The United States Navy

12/03/2018 | Press release | Distributed by Public on 12/03/2018 10:29

CIWT's Command Master Chief Bates is Piped Ashore

PENSACOLA, Fla. (NNS) -- The Center for Information Warfare Training (CIWT) Command Master Chief (CMDCM) Mike Bates retired from the Navy, going ashore one last time after 24 years of dedicated and honorable service, during a ceremony at the National Naval Aviation Museum onboard Naval Air Station Pensacola, Florida, Nov. 30.

About 125 family members, friends and shipmates attended the ceremony to honor and bid fair winds and following seas to Bates, who assumed the duties as CIWT command master chief, May 26, 2015.

Capt. Nick Andrews, CIWT's commanding officer and the presiding officer, commended Bates for his loyal devotion to the Navy, Sailors and families.

'As the domain master chief, you had a profound, positive impact not only on the staff at our headquarters, but also the staff and students at our four schoolhouse commands, two detachments, and training sites throughout the United States and Japan,' shared Andrews. 'You embodied excellence throughout your 24-year career. Countless Sailors and families have benefited and will continue to benefit from your leadership, innovation, passion and courage. I thank you for your wise counsel, astute advice, and ever-present concern for your Sailors. The entire CIWT family wishes you and your family well on your next journey in life.'

Andrews also presented Bates the Meritorious Service Medal, the second of his career, for superior performance as CIWT's command master chief from May 2015 to November 2018.

Retired Navy CMDCM Roy Hooper served as the guest speaker. Hooper has known Bates for the past 18 years, and they first met in Mayport, Florida, when Bates was a first class petty officer and Hooper was a senior chief.

'We struck up a friendship that I value tremendously,' shared Hooper. 'Mike has risen to the top wherever he has been stationed; his sailors succeed under his leadership; his command executes mission flawlessly; and he is a success story for all of us to emulate. Family, leadership, dedication and inspiration are terms enlisted Sailors and officers associate with Mike. He leads by example, trusts his Sailors and loves his family.'

Bates, a native of New Orleans, joined the Navy in February 1995. Following basic training at Recruit Training Command Great Lakes, he completed Data Systems Technician 'A' school at Great Lakes in 1996. Bates later earned an associate degree in Applied Science in Technical Studies from Excelsior College; is a graduate of the Senior Enlisted Academy, Class 158, Command Master Chief Course; and attended the Naval Postgraduate School's Navy Senior Leader Seminar. He is designated a specialist in surface and information warfare and afloat training.

Bates served as a data systems technician and fire controlman until he was selected for the Command Master Chief Program in 2011.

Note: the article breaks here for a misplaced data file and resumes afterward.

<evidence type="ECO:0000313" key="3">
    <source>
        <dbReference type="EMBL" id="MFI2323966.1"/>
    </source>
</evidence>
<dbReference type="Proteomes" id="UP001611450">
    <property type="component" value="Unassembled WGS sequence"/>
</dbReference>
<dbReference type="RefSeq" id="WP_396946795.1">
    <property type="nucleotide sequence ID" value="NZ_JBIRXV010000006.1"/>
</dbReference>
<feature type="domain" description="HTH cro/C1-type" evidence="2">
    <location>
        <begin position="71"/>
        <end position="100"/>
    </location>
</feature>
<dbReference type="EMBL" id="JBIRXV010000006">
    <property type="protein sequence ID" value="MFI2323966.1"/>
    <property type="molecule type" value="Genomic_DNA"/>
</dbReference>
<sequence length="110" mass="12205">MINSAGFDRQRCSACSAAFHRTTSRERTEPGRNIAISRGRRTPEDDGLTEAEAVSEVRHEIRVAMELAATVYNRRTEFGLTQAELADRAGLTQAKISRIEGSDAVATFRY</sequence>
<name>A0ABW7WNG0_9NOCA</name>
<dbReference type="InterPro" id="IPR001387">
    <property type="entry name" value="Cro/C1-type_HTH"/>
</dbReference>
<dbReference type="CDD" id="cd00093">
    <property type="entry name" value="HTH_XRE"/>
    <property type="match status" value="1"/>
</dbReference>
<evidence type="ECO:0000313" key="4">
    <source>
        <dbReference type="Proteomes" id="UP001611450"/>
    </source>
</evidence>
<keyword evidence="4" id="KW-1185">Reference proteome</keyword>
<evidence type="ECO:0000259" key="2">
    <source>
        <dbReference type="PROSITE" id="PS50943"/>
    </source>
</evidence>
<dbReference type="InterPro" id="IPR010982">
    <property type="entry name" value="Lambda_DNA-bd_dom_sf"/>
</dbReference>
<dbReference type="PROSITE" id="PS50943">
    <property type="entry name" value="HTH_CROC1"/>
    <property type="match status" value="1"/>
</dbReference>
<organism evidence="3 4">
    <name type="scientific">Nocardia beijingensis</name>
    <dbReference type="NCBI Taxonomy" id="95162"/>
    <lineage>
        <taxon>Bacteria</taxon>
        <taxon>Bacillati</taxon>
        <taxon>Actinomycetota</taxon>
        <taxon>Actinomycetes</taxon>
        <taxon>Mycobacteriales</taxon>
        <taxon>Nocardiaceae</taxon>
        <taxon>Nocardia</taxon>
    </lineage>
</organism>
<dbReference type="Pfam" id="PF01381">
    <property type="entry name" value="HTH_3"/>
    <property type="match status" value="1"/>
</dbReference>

His assignments include USS Spruance (DD 963); Southeast Regional Maintenance Center; USS The Sullivans (DDG 68); Afloat Training Group Mayport; and USS Underwood (FFG 36) and USS Vicksburg (CG 69) as command master chief. He conducted six extended overseas deployments to U.S. 4th, 5th, and 6th Fleet areas of responsibility in support of national tasking, NATO operations and various campaigns.

During his remarks, Bates talked about how fellow Sailors impacted his career.

'The Navy has been great to me,' said Bates. 'I've been around the world multiple times and had the opportunity to visit over 40 countries, but the best part of my Navy career has been the relationships I have made along the way. I have been surrounded by some amazing people who have influenced my career leading to where I am today.'

Bates also individually thanked the numerous family and friends in attendance, and shared why they decided to retire in Pensacola.

'Pensacola has been great to the Bates family, and one of the main reasons why we decided to retire here,' added Bates. 'We've been blessed with making some great friends that we call our Pensacola family.'

The ceremony included numerous presentations to Bates and his family. Bates was also presented with Louisiana State University (LSU) memorabilia, by CIWT's Chiefs Mess, which serve as a symbol of Bates' lifelong love for LSU.

The also included a reading of 'The Wife's Watch', a retirement flag folding and presentation with the recitation of 'Old Glory', the reading of the Chief Petty Officer Retirement Creed, and concluded with a recitation of 'The Watch.'

Bates and his family were then piped ashore for the last time by the honors boatswain.

'The Navy is losing a great leader today,' added Hooper. 'The only obstacle myself and 50 others in Jacksonville are working on now is how do we get the Bates family back to Jacksonville.'

With four schoolhouse commands, two detachments, and training sites throughout the United States and Japan, CIWT is recognized as Naval Education and Training Command's top learning for the past two years. Training over 21,000 students every year, CIWT delivers trained information warfare professionals to the Navy and joint services. CIWT also offers more than 200 courses for cryptologic technicians, intelligence specialists, information systems technicians, electronics technicians, and officers in the information warfare community.

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